Glen Frankfurter (left), who taught at York’s Glendon and Keele campuses for 22 years, left a generous legacy to the Department of Geography, Faculty of Arts. Frankfurter died on Aug. 9, 2002, willing a bequest of $100,000 for promising scholars in Canadian historical-cultural and economic geography.
“We in the Geography Department and the Geography Graduate Program are grateful for the generous bequest,” said Professor Don Freeman, department Chair. “It is our intention to establish as soon as possible the Glen Frankfurter Scholarship, to be awarded annually, with the aim of attracting the very best possible graduates to our program and supporting their research and publication efforts.”
Geography Professor Emeritus John Warkentin said, “Glen’s intention in making the bequest, I am confident in saying, was that the scholarship would help students investigate the world in the same exploratory, joyful spirit he did. A convivial man, he was never without a fund of ideas, a broad smile and a mischievous twinkle in his eyes.
“We are greatly honoured to have received such a substantial donation from a distinguished, cultured man of numerous interests, who cared deeply for his country, and in this endowment recognized the value and joy of our discipline.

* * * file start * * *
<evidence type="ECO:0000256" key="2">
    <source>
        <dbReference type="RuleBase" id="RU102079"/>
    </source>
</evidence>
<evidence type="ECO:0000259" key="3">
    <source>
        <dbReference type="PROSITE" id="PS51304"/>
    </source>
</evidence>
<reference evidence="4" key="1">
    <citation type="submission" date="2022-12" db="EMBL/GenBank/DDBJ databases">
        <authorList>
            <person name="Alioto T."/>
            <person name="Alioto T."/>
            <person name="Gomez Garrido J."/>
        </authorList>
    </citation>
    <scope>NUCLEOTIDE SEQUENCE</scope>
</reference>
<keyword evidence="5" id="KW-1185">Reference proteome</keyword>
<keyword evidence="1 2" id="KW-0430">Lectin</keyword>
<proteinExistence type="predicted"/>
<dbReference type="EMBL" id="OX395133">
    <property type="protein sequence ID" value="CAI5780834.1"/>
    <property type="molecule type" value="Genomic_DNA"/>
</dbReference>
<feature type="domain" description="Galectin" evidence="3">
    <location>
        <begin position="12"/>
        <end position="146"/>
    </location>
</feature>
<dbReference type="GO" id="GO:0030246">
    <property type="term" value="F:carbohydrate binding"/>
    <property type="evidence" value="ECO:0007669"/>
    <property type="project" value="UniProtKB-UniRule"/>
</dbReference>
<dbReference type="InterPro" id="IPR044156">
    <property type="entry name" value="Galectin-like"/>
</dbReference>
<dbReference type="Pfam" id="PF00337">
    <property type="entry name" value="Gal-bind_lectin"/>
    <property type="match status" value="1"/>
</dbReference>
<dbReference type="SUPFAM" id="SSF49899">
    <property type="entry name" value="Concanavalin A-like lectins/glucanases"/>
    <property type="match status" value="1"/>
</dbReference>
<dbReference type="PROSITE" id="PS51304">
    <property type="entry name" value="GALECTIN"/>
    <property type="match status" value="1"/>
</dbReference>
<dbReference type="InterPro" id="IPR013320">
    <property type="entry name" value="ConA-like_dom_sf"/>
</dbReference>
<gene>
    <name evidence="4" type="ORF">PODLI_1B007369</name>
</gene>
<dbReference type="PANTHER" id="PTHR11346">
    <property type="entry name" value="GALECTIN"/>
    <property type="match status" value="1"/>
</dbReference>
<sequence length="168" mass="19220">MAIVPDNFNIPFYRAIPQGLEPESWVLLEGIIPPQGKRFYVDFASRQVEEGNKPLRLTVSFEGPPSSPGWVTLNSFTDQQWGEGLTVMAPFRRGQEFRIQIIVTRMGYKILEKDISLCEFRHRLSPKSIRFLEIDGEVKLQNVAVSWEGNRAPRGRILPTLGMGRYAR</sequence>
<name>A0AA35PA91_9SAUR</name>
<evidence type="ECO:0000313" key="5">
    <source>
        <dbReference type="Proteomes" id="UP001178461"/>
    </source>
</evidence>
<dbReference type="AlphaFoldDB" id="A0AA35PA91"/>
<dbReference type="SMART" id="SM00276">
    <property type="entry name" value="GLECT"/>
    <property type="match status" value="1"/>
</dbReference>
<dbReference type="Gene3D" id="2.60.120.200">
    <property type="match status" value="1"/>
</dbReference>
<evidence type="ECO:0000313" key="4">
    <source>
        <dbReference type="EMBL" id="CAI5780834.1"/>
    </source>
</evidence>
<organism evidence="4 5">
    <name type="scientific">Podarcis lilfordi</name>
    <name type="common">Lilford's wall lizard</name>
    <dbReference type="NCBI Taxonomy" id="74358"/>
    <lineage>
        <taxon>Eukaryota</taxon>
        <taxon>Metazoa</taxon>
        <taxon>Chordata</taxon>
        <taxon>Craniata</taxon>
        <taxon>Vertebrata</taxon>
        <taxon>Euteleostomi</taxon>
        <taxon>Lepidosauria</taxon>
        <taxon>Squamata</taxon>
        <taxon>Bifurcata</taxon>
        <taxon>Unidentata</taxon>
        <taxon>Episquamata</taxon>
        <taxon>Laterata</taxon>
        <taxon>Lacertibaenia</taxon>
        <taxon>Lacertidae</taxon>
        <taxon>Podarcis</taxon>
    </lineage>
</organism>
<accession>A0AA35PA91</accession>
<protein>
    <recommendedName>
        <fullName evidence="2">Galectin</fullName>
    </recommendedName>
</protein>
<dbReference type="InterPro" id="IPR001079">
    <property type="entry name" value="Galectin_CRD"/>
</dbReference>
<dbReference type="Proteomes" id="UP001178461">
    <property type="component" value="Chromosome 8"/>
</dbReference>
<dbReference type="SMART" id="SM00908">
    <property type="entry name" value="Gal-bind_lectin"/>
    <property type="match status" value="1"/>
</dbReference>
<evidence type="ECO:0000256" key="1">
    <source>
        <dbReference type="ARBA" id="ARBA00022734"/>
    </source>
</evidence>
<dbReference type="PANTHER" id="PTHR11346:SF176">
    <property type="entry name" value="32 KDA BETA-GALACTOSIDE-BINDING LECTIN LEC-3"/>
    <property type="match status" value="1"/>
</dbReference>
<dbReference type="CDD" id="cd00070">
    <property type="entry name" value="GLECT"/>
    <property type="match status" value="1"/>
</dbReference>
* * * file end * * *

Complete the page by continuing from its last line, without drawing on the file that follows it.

“In the last few conversations I had with Glen, he never failed to mention, by name, and with great pleasure, the best students he had taught, and what their accomplishments were after graduation…. Through this gift, Glen wanted to ensure that stellar scholarly achievement in geography would be supported long into the future.”
Warkentin pointed out that, as well as being a “stimulating, passionate teacher”, Frankfurter was a businessman, scriptwriter for CBC radio, drama producer and author. “A serious and thoughtful scholar of Canadian and European economic history, he taught for many years in the Social Science Division and Canadian Studies Program in the Faculty of Arts and in the Department of Economics at Glendon. Prof. Sally Zerker,Social Sciences Division, Faculty of Arts, believes teaching was the highlight of his life in many ways, and that is why he wanted to leave a gift to the University.”